Since 2015, we have received two data files from the Master Beneficiary Summary File—one for Medicare Parts A and B (mbsf_ab_summary; formerly called the Denominator file) and another for Part D (mbsf_d_cmpnts). The files provide demographic information on each beneficiary in the sample, as well as dates of enrollment in the various Medicare programs (Hospital Insurance [Part A], Supplemental Medical Insurance [Part B], Medicare Advantage managed care plans [Part C] and Prescription Drug Benefit [Part D]).

Medicare Parts A and B Claims Files

Claims files for Medicare Parts A and B are divided into two groups based on the type of healthcare provider—institutional or non-institutional (physician/supplier and durable medical equipment). Institutional claims are divided into five sets of files based on the type of medical service: inpatient, outpatient, and hha (home health agency), hospice, and snf (skilled nursing facility) care. For each type of medical service we receive six files corresponding to different parts of the claim: (<type of service>_base_ claims_j (the base claim file), <type of service> _revenue_center_j (revenue center file), <type of service>_condition_codes (condition code file), <type of service>_occurrnce_code (occurrence code file), <type of service>_span_codes (span code file), and <type of service>_value_codes (value code file).

Physician and supplier claims (also referred to as carrier claims) are received in one set for durable medical equipment (dme) and another for all other Part B covered services (bcarrier). For each of these, we receive two files corresponding to different parts of the claim (<type of service>_claims_j (the base claim file) and <type of service>_line_j (the line item file).

Medicare Part D Files

For Part D, we receive files on beneficiary information and prescription drug events (records of each prescription fill and refill, similar to a claim), as well as information about plan characteristics and premiums. The mbsf_d_cmpnts file, mentioned above, contains monthly enrollment information for Part D program participation, type of plan, creditable coverage, eligibility for cost sharing and low-income subsidies, and additional information. The Part D Events (pde) file contains all events related to final action claims for prescription drugs submitted by pharmacies on behalf of the Part D beneficiary. This dataset contains details about the drug (name, days supplied, dose, strength, quantity, etc.) and payment amounts. In addition to these beneficiary and beneficiary-prescription fill level datasets, we also receive files containing data about the Part D plan, prescribers, and pharmacies. For the 2018 ADR, we use the Plan Characteristics file (plan_char) to report on the coverage gap.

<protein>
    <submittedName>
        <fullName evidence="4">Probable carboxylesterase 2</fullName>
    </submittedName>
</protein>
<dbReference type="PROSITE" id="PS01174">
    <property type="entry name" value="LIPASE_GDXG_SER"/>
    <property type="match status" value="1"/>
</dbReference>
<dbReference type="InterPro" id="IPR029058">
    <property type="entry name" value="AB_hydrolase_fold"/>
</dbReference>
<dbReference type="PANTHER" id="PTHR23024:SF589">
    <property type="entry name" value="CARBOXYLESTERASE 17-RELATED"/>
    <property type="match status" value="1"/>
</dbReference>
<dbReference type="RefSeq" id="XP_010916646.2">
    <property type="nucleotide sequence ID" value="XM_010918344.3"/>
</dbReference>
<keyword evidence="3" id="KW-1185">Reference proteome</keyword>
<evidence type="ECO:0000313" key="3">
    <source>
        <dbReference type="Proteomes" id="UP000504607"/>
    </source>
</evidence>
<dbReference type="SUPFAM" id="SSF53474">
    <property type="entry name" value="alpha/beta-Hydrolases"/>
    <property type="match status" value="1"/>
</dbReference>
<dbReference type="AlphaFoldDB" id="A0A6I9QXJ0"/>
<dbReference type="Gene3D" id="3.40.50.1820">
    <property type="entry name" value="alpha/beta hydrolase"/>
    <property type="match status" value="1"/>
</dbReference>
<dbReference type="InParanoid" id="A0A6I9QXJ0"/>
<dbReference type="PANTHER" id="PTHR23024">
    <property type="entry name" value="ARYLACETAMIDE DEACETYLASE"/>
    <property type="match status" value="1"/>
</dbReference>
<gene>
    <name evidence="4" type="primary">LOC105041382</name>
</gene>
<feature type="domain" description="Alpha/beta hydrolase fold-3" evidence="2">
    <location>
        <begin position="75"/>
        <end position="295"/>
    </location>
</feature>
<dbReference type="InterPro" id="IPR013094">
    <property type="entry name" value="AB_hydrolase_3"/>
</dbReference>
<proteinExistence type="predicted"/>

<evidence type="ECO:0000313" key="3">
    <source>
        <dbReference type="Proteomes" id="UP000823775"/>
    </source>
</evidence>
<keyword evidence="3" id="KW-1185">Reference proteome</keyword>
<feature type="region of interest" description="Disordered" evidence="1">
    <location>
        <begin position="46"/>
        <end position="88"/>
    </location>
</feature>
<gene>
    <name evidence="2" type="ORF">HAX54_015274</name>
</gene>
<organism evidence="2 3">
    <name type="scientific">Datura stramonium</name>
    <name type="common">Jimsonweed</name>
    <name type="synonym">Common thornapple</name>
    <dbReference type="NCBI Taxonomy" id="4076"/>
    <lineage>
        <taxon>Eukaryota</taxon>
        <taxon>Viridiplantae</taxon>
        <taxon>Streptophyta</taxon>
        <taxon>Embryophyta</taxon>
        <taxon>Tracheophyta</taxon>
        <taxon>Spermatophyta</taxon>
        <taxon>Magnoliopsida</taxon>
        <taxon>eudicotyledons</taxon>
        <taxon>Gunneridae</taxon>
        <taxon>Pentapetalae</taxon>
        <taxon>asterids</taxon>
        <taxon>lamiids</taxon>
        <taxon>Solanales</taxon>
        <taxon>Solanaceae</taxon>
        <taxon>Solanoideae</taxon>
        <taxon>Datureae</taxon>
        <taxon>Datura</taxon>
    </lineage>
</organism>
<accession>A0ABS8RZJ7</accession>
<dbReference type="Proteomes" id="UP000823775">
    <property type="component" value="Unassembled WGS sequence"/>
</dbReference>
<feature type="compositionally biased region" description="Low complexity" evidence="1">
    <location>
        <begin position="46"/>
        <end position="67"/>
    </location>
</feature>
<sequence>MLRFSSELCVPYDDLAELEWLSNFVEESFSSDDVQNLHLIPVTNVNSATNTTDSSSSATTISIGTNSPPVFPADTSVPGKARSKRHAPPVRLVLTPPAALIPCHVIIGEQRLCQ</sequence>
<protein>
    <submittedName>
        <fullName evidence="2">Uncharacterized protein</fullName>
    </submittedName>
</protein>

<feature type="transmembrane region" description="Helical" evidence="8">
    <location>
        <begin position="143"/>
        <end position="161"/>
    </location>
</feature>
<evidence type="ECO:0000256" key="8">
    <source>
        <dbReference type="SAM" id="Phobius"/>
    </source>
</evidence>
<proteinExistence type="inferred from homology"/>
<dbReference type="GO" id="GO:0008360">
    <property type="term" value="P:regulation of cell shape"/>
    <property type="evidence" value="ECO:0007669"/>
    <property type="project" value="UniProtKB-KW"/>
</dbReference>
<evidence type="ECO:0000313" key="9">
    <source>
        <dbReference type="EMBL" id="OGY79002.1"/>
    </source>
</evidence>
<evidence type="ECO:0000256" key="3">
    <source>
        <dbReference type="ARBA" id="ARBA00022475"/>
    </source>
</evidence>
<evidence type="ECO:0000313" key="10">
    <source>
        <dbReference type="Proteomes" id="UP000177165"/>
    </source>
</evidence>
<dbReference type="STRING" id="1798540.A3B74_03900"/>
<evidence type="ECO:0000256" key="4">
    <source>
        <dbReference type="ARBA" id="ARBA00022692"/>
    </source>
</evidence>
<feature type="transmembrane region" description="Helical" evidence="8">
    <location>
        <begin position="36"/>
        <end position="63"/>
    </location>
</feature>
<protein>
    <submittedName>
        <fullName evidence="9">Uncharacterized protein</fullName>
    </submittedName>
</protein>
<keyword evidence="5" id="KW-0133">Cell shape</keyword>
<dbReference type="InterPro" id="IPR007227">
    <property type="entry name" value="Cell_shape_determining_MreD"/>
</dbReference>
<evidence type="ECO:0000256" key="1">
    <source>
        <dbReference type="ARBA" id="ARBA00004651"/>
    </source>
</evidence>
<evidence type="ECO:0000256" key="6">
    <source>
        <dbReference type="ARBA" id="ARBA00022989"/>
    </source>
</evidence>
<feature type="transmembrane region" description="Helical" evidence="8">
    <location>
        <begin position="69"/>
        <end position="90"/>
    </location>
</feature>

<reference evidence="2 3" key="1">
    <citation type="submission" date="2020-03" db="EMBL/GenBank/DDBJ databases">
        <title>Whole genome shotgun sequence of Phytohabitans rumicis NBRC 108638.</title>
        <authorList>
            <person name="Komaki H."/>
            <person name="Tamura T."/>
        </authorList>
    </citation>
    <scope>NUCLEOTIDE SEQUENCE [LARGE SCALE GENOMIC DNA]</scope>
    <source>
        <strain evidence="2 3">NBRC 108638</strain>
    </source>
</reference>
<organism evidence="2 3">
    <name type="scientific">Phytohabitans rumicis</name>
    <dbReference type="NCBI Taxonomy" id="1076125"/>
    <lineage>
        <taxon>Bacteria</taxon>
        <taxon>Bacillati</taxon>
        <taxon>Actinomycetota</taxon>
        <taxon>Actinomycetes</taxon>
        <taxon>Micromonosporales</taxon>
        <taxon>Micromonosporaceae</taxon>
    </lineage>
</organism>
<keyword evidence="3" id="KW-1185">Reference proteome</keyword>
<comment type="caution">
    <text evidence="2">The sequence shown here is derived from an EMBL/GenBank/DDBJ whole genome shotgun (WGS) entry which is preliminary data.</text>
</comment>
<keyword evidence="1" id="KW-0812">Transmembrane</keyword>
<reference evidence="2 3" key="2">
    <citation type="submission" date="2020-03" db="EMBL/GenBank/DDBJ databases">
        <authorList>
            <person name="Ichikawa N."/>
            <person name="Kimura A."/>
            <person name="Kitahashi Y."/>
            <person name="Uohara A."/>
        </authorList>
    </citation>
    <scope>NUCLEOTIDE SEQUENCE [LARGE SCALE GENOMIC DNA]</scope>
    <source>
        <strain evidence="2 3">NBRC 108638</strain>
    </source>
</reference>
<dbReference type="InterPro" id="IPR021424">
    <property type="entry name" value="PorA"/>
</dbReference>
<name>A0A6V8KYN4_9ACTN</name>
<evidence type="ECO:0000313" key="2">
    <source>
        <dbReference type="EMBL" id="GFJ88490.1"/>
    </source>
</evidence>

Veterans Health Administration Data

In the 2018 ADR, we update analyses of Veterans Health Administration (VHA) data (first introduced in 2016) on kidney disease and present new tabulations. Data are primarily from the VHA Corporate Data Warehouse (CDW) supplemented by laboratory results from the Managerial Cost Accounting (MCA, formerly Decision Support System, DSS) National Data Extract LAR file. Data is accessed through and stored in the VA Informatics and Computing Infrastructure (VINCI). Data in the CDW is refreshed nightly from the VHA’s electronic medical record, and the analyses in the 2018 ADR are based on a cohort created by the VINCI data manager on January 18, 2018. Our basic cohort is defined as all patients with at least one outpatient encounter (a record in the visit table in the outpat domain) during calendar year 2016. Age, sex, race, and date of death are taken from the patient_patient table, and race is taken from the patsub_patientrace table. Ethnicity is taken from patsub_patientethnicity.

In the CDW, various types of inpatient care provided by the VHA are included in the inpat_inpatient table. These include the stays at short-term hospitals that are commonly thought of when referring to hospital care, but also admissions to rehabilitation hospitals, long-term care facilities, and the VA’s Domiciliary Residential Rehabilitation Treatment Programs, among others. We identified short-term hospital stays by requiring the medical_service variable to have one of the following values: medicine, surgery, psychiatry, spinal cord injury, intermediate medicine, or neurology. Additionally, the specialty variable must also have had a value related to the type of care provided in short-term hospitals[1].

Serum creatinine laboratory test results are obtained from the mca_lar file. The variable dsslarno denotes the type of laboratory test result in each observation; a value of ‘31’ denotes serum creatinine. Lab results are categorized using the result date variable (res_date) rather than the order date, collection time, or date of the visit associated with the lab order. Records with text in the result field (such as comment, canc, pending, etc.) are dropped, as are those with values less than 0.4 mg/dL or greater than 15.0 mg/dL for the CKD analyses (20.0 mg/dL for the AKI analyses).